By Yusuf Ozcan
PARIS (AA) – French prosecutors launched Wednesday a preliminary probe into alleged police violence after a video showing police tripping a pension reform protestor went viral, according to local media.
General Inspectorate of the National Police (IGPN), France's police watchdog group, will investigate the video, allegedly recorded in Toulouse on Jan. 9, and the police violence during protests, the daily LeMonde reported.
Police violence in France has been a subject of controversy since the Yellow Vest protests which started in Nov. 17, 2018 and continue to be the main focus because of the ongoing pension reform protests since Dec. 5.
On Tuesday, President Emmanuel Macron said some officers show “unacceptable behaviors,” however, it is not right to say that all police officers used violence against protesters.
“I expect the highest ethical principals from our police officials. I have asked the interior minister to make very concrete proposals in this regard,” France24 quoted the president as saying.
In the recent year, a protestor died of police violence, 26 people lost their eyes, and nearly 500 others were injured during the demonstrations.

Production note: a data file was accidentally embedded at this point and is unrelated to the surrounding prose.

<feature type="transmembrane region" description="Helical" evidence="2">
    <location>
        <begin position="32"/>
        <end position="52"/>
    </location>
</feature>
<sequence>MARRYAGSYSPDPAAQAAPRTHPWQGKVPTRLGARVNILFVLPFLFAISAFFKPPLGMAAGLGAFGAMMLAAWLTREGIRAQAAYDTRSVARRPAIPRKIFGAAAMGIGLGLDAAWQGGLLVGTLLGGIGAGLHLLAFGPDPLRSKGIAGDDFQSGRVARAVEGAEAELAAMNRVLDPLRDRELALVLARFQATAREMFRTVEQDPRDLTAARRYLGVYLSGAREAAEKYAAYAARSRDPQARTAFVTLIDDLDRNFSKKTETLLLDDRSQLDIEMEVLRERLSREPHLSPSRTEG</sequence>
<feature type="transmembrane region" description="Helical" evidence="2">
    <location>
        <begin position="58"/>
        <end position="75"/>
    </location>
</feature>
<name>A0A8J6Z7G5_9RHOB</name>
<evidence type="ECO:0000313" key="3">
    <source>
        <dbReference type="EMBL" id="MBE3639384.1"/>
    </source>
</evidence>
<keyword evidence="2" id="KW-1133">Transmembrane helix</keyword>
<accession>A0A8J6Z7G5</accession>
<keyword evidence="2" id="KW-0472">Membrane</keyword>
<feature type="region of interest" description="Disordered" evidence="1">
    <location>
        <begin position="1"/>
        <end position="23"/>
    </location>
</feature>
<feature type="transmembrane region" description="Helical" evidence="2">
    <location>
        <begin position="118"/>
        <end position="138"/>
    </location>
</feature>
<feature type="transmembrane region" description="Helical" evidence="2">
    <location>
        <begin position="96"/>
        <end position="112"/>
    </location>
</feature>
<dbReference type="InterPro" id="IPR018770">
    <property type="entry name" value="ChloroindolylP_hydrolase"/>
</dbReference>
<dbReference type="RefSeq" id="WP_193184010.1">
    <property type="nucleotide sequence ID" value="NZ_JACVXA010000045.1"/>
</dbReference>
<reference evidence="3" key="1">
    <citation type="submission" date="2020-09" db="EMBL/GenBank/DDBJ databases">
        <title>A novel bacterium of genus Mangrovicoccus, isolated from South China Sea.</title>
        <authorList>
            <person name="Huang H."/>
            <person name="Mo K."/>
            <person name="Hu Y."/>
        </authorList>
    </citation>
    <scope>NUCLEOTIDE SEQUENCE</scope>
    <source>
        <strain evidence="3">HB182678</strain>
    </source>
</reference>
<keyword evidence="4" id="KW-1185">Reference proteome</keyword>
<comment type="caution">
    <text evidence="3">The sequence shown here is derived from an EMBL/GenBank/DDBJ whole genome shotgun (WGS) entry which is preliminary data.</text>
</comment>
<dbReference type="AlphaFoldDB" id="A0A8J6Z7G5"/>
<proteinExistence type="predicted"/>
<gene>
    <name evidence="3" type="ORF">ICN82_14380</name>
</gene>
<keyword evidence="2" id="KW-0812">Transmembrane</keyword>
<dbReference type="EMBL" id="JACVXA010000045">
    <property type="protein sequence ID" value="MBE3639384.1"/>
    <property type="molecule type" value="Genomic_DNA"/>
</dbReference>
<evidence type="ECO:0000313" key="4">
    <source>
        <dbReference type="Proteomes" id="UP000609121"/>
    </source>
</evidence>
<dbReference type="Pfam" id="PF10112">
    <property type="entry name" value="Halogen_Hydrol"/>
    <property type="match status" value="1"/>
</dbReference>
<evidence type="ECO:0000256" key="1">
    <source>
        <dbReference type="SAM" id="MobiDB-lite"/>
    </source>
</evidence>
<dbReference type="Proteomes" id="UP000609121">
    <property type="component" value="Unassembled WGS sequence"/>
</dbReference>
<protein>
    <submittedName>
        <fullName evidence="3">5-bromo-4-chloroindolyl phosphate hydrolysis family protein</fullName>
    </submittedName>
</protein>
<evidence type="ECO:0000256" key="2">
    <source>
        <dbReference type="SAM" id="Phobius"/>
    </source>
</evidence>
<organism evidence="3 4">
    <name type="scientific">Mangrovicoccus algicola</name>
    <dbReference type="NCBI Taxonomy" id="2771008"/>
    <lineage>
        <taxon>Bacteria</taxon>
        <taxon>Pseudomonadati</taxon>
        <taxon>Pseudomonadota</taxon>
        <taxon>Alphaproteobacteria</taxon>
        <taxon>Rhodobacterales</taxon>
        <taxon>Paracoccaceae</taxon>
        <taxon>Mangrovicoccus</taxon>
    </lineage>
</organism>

Anadolu Agency photojournalist Mustafa Yalcin was wounded on Dec. 5, when a projectile fired by police exploded near him, breaking the glass of his helmet and leaving his left eye severely injured.
Yalcin underwent a six-hour operation at Cochin Hospital and faces the risk of permanent loss of eyesight.
On Jan. 11, Dursun Aydemir, another Anadolu Agency photojournalist, was injured in the leg when a gas canister used by the police hit him near the Lyon Train Station.
The pension reform strike started in protest of the government's planned overhaul of the nationwide pension system. President Emmanuel Macron is steadfast in his position that the 42 different plans currently in place need to be consolidated into one.
Pension payouts in the new plan would be calculated from salaries from across a worker's career instead of only last five years. The result, unions say, would be significantly reduced payouts for workers.
Macron's proposed plan would also phase out the early retirement advantages of certain sectors, primarily the civil service, by adjusting various "hardship" criteria.
*Writing and contribution by Busra Nur Bilgic Cakmak in Ankara